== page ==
Late, but eventually, many policy makers have realized that the cause of the deteriorating American economy is due in great part to subprime borrowing and predatory lending. And in order to avoid the looming recession, there have been many attempts to keep the troubled homeowners to stay in their homes.

Treasury Secretary Henry Paulson and banks representing half the U.S. mortgage market agreed to offer 30-day freezes on foreclosures, acknowledging the need for a stronger response to the worst housing slump in a generation. (Bloomberg)

The 30-day freeze program, dubbed Project Lifeline, is an effort to give the distressed borrowers additional time to modify their loans with their loan servicer to a more affordable monthly payment.

But the attempts proves to be futile. And the foreclosure rates continue to climb at record high levels.

During January, it was reported this week by RealtyTrac, there were 153,745 initial foreclosure notices sent out in the United States. That dwarfed the 43,000 total sales of newly built single-family homes and amounted to nearly half the total sales figure, which includes sales of existing homes and condominiums. (NYT)

But one of the latest proposals could very well be the light at the end of the tunnel. Office of Thrift Supervision Director John Reich proposes the most viable plan yet yesterday on Capitol Hill.

Under the OTS proposal, homeowners would be able to refinance their mortgages at the current market values, with the lenders getting “negative-equity certificates” to be redeemed once the home is sold.

Negative-equity certificates may help servicers limit their losses and avoid an “avalanche of borrowers who choose to walk away from the mortgage,” Scott Polakoff, the OTS senior deputy director, said yesterday. The Federal Housing Administration could help homeowners refinance, he said. (Bloomberg)

Essentially, the troubled borrower can refinance his or her house at current market value — which likely is lower than when the house was initially purchased — during which time the OTS will agree to cover the difference. The difference is what is here being referred to as “negative-equity certificates.”

When it eventually comes time to sell the home — ideally when the home value rises above the initially bought price — the negative-equity certificates will be redeemed by the OTS.

This plan seems to be the most viable of all laid out on a grand scale. It’s not a hand out, because it’s not asking the government to purchase the mortgage directly. It simply allows the homeowners to modify their loan while remaining in their homes with dignity.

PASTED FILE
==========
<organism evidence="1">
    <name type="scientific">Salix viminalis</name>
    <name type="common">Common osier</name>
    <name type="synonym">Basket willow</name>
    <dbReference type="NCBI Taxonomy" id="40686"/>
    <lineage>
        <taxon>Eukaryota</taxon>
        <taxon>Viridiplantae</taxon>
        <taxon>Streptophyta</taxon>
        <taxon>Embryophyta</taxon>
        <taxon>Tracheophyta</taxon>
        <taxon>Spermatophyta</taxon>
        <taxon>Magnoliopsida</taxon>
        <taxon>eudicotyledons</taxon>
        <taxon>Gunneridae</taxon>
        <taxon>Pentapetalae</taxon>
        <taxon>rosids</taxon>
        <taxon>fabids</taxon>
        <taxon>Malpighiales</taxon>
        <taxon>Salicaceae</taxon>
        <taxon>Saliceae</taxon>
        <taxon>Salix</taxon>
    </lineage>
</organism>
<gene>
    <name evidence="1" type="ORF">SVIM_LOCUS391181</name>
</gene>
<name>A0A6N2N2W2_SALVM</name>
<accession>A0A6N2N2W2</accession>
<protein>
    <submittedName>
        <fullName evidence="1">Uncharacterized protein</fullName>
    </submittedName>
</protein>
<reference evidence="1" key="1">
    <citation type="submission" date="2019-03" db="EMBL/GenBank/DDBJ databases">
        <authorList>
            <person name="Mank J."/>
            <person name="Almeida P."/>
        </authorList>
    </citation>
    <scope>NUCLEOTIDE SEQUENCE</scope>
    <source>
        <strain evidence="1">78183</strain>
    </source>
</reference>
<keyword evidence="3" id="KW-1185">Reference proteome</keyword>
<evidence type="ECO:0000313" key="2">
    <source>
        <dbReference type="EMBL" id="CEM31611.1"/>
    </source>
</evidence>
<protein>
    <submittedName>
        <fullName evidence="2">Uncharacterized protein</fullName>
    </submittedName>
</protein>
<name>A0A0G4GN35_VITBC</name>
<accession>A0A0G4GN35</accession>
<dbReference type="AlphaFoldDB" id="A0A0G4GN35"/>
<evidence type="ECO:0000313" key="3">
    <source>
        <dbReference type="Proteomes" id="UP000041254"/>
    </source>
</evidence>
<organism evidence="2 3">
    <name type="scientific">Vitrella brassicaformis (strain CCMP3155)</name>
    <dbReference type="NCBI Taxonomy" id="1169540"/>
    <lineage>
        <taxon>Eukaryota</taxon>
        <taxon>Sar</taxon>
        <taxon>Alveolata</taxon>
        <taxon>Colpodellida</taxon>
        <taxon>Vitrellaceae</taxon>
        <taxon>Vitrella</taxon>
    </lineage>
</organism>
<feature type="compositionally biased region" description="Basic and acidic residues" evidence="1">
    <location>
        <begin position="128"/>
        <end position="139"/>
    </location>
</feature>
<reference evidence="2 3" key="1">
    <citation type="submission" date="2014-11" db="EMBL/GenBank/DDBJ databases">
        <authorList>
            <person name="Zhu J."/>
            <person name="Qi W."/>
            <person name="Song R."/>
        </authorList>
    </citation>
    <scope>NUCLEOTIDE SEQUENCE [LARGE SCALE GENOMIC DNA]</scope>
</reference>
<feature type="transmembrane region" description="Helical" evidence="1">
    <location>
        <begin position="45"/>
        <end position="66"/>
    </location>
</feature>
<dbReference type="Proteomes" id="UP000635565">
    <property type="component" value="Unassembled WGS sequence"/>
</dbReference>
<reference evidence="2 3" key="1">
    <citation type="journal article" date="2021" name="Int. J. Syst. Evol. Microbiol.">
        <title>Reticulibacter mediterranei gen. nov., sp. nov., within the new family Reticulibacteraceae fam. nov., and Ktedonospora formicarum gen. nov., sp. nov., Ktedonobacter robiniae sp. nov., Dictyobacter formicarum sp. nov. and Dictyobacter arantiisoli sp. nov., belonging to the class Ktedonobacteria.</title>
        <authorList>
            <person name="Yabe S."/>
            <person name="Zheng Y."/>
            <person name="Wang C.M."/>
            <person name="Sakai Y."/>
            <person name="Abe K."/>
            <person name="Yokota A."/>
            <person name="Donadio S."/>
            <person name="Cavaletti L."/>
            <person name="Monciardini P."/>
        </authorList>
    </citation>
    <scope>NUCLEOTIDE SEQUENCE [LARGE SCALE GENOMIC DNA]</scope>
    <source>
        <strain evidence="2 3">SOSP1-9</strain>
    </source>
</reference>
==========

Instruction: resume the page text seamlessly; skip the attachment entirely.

The plan is at its infancy stage and only time will tell if it’ll come to fruition over the course of the next few weeks.

 

I believe that the only folks that are still arguing if we are in a recession or not are those that are not affected by it. For the rest of us in the lower/middle class, recession is already a reality. Many of us feel the effects by realizing the cost of living going up; barely making car, college and mortgage bills every month; working extra hard to not lose our jobs (if we haven’t already); and simply put: struggling to get by.

I’ve never been more aware of how much things cost than lately. No matter how much I cut back on leisure — mostly going out and shopping — I am not able to save money. So any chance I get to cut corners, I do.

I’ll use any coupons I can get my hands on when buying groceries. I don’t drive to friends’ house as often if they live too far away. I also pack my own lunch in the morning as opposed to buying it at work. But the bills pile up too much for these tactics to make any difference.

Because I simply couldn’t afford it, today I was again forced to break the appointment with my mechanic to get the fluids changed in my car. I don’t have $170 just laying around. But I definitely knew I shouldn’t put off the matter another day. I drive under constant fear during my hour-long commute to work. You would to if you heard of the firework noises coming from under my hood.

So I decided to consult the car’s manual to see if I could perform the necessary fluid maintenance myself. Turned out that besides the appropriate liquids you must purchase from you local auto body shop, all you need additionally is a rag and a funnel. This alone allowed me to address all my 98 Honda Accord’s fluid needs for fraction of the cost to have someone else do it.

Despite the fact that it is absurdly simple, I am not going to pretend to be an expert and teach you how to do it in a step by step process. Today being my first time and all. But I will link to sites that do so.

I can’t urge you enough to give it a shot yourself. It both saves you a lot of money and you car will run a lot smoother. Also, the high that you get from the sense of accomplishment is unparalleled.